Britain could be flooded with cheaper foreign copies of UK goods in a no-deal Brexit, a leading manufacturing group has warned.
A representative of the Make UK trade body said some of the key intellectual property (IP) rules protecting UK products from imitations by rivals may lapse if Britain left the EU without an agreement in October.
Sean Nevin, chief economist at Make UK, said British manufacturers could be undercut by global companies and face a “perfect storm” if Britain left without a deal with Brussels.
He said firms may not only lose IP protections, but also face far greater competition as the government’s contingency plans include lowering barriers to foreign goods.
He told a hearing of parliament’s Brexit select committee on Wednesday: “In the event of a no-deal Brexit, much of the intellectual property protections that we have for UK-patented goods woud cease to apply, so we would be unable to prevent copycat goods flooding the market.”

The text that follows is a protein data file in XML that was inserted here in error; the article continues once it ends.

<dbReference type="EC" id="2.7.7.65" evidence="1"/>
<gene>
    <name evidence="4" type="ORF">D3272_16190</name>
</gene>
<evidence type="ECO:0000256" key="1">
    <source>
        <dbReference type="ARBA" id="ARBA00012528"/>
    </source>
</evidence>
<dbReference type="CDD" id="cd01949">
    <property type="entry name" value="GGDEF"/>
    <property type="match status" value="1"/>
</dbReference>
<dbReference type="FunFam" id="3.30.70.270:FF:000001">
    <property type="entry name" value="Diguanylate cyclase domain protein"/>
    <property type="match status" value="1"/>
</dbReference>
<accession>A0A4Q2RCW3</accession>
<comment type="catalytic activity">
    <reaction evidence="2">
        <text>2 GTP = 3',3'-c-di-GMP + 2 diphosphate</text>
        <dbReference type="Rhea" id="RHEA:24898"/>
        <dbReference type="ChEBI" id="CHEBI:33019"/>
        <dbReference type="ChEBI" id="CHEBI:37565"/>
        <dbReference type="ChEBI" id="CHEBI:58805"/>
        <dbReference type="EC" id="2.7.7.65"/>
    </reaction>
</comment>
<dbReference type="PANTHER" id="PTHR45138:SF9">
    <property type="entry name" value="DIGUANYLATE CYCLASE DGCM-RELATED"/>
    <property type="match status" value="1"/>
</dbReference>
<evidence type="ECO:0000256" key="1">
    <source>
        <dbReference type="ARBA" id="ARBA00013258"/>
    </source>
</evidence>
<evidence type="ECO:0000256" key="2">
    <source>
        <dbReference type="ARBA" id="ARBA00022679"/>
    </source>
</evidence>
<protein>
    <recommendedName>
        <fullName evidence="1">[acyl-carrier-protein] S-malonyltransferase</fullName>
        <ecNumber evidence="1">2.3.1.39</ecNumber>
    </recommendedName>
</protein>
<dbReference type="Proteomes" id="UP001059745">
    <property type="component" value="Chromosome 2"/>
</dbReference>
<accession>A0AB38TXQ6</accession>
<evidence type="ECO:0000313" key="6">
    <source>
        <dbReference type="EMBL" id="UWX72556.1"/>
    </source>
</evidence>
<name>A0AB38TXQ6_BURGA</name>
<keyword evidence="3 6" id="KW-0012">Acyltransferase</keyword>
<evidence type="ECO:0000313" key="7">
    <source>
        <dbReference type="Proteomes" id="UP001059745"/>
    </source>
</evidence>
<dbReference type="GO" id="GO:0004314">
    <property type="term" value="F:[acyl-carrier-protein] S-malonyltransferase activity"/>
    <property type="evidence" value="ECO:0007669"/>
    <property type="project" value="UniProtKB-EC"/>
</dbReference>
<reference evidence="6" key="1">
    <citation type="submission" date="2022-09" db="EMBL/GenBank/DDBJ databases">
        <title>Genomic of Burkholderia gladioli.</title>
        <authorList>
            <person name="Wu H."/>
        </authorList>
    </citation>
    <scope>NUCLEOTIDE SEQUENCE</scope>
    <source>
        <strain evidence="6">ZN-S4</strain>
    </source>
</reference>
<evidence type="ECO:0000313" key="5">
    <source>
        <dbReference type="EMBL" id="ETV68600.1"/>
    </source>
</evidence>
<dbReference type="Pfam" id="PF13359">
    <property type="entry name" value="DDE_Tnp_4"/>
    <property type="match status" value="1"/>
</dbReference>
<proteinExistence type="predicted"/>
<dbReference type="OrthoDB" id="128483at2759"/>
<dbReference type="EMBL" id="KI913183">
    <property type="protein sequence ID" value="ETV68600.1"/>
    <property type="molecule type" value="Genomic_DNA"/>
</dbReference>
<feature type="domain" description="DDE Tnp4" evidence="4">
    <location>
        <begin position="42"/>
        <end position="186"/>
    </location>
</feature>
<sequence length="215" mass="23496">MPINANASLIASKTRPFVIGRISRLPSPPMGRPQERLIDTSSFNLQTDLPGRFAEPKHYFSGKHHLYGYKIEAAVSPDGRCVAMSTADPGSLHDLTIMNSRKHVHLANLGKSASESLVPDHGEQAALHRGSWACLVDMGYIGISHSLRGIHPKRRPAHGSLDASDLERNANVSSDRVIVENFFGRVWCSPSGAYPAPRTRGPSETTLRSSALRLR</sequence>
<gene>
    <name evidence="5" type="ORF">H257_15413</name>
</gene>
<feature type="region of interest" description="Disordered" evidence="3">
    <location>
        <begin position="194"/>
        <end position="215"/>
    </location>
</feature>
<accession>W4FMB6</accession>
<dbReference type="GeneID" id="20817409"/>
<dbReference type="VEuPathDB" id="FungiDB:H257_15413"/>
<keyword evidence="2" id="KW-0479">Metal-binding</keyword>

He said the government planned to allow foreign firms to “undercut British firms” by exporting to the UK without current tariffs.
Nevin said UK manufacturers would be threatened not only at home but also in their exports abroad, because they would face World Trade Organization (WTO) and regulatory tariffs.
“It would be a perfect storm. We’d be creating a huge amount of barriers for British firms in terms of their ability to export overseas while a same time alowing free entry for anybody else to flood our market with cheaper goods,” he said.
Officials at Make UK fear Britain could lose protections that it currently enjoys under the Hague Convention on intellectual property in a no-deal scenario.
Britain is a signatory of the convention as a member of the EU rather than directly, so there are concerns the UK could face a long wait while applying for membership.